Generational capital and pension package 2: What is really changing now

Generational capital and pension package 2: What is really changing now

The share pension was an election promise of the FDP – since mid-May it has been adopted as generational capital. But according to experts, little will change for contributors and pensioners in the next few years.

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Looking at the poll results, there is little to celebrate for Christian Lindner and his Liberals. The FDP has been circling the five percent hurdle for weeks and according to the current Sunday question from the opinion research institute Infratest Dimap, they would miss out on a place in the Bundestag with four percent. At least the Liberals were recently able to record a partial success: after a few delays, the Federal Cabinet passed the second pension package with the so-called generation capital in mid-May. According to Lindner’s original plans, the project was to be called a stock pension and would also work differently – but nevertheless: German pension provision will have a capital market pillar in the future.

According to the plan, 12 billion euros will be paid into a fund every year until 2036. A specially established public foundation will invest the funds on the capital market – worldwide and widely diversified. The payments will increase by three percent every year. Lindner has announced that the first distributions will begin in 2036.

Budget relief through generational capital

The existing pay-as-you-go principle of statutory pension provision is under pressure due to demographic change. “At the moment, pension financing only works because the state contributes more than 100 billion euros from the budget every year,” says Johannes Geyer from the German Institute for Economic Research (DIW Berlin).

If people are not to work significantly longer or receive lower pensions in the future, money is needed. And the second pension package promises exactly that: to keep the pension level at 48 percent of the average wage until 2039 and not to raise the retirement age above 67. This is why generational capital – as the stock pension is now called – is the central point in the second pension package. Investment in the capital market is intended to relieve the state of subsidies and stabilize the contribution rate. If you look closely, it is not just the pension fund itself that is relieved, but also the federal budget. The more return the fund generates on the stock market, the more the federal government saves on pension subsidies.

Debt-financed investment

Contrary to what the FDP had originally planned, the money in the generation capital that has now been approved no longer comes directly from the contributors. “We are not investing social security contributions,” emphasized Labor Minister Hubertus Heil of the SPD several times. Instead, the funds come from new debts for which the state issues federal bonds. In addition, the federal government plans to transfer 15 billion euros in federal holdings to the fund from 2028. Overall, the generation capital for this is to grow to around 200 billion euros by 2035.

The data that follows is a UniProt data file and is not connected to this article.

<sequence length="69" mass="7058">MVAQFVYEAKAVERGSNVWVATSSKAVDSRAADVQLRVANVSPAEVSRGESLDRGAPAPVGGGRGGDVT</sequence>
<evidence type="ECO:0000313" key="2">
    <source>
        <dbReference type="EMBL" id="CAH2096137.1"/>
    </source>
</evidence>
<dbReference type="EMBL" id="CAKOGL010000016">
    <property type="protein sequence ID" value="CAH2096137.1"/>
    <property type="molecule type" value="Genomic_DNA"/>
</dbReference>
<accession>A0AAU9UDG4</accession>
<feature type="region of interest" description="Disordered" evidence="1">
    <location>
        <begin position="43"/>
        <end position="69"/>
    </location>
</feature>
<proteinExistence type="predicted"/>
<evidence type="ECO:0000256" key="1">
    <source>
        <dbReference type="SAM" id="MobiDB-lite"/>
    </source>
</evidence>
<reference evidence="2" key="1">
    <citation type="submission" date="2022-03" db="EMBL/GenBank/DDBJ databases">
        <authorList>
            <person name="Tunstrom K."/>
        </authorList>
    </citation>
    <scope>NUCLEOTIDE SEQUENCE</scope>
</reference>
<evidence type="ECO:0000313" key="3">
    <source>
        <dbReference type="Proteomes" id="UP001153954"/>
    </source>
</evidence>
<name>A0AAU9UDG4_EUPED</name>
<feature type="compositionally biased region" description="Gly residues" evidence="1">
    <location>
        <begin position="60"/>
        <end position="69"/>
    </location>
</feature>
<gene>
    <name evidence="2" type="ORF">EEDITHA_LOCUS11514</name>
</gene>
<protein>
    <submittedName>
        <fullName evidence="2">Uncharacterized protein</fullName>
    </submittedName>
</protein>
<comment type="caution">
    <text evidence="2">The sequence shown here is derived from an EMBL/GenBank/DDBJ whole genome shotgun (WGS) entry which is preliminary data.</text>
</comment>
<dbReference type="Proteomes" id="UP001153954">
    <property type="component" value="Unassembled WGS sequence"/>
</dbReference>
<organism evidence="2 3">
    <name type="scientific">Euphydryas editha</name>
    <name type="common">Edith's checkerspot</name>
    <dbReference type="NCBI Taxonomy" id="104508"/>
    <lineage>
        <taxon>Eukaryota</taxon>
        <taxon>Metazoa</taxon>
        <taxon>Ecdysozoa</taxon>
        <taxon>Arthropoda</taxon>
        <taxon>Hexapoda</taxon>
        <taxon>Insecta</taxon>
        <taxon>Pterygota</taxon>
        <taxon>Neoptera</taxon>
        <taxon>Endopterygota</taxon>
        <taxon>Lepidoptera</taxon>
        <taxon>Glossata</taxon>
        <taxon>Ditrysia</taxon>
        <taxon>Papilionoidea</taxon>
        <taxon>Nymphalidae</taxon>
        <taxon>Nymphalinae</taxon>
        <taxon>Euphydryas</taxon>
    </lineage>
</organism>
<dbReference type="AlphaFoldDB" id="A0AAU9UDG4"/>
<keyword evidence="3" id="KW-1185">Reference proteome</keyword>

And the finance minister can still comply with the debt brake. As long as he invests the money rather than spending it, he does not have to record it as debt in the balance sheet. “The capital gains should then also finance the interest on these loans,” explains Geyer. This reduces the fund’s return, but the state can take out comparatively cheap new loans. However, Lindner and Heil are not allowed to decide for themselves how exactly they invest the capital. This is where the public foundation comes into play. It will manage the capital, but has yet to be founded. Until then, the fund for nuclear rehabilitation (Kenfo), which is also public, will take on this task.

A drop in the ocean

The cabinet is expecting an average return of more than three or four percent. “That is a rather conservative but realistic estimate,” says Geyer. From the mid-2030s, however, 10 billion euros are to flow into pensions from the fund each year. “If we assume these ten billion with a capital of 200 billion, the required return would probably be over five percent,” says Geyer. By comparison, the MSCI World stock index, which combines the largest companies in the industrialized countries by market value, has achieved an average return of a good nine percent annually over the last ten years.

But Geyer also emphasizes that such assumptions are based on historical data and no one can see into the future. “The generational capital is invested for a relatively long period of at least ten years and is therefore probably quite stable,” says Geyer. However, the expected ten billion from the returns will not provide the major relief. After all, the pension insurance spent an impressive 354 billion euros in 2022. “The federal government expects the generational capital to reduce the contribution rate by 0.3 points and the subsidy by a few billion,” says Geyer.

What does this mean specifically for pensioners and contributors?

Nothing will change at all until the first planned distribution in 2035. “And even after that, people will probably not feel much of the new generation capital,” Geyer suspects. The planned contribution savings would not be a major relief for employees: “If the contribution rates were reduced by 0.3 percent, that would be around 4.5 euros for a salary of 3,000 euros, of which the employee pays half in contributions,” Geyer calculates.

The aim is to stabilize pensions in the long term, based on the principle that no news is good news. This means that pensioners should not feel any of the potential losses on the capital market. According to current plans, pension entitlements remain independent of investment performance.

Source: Stern

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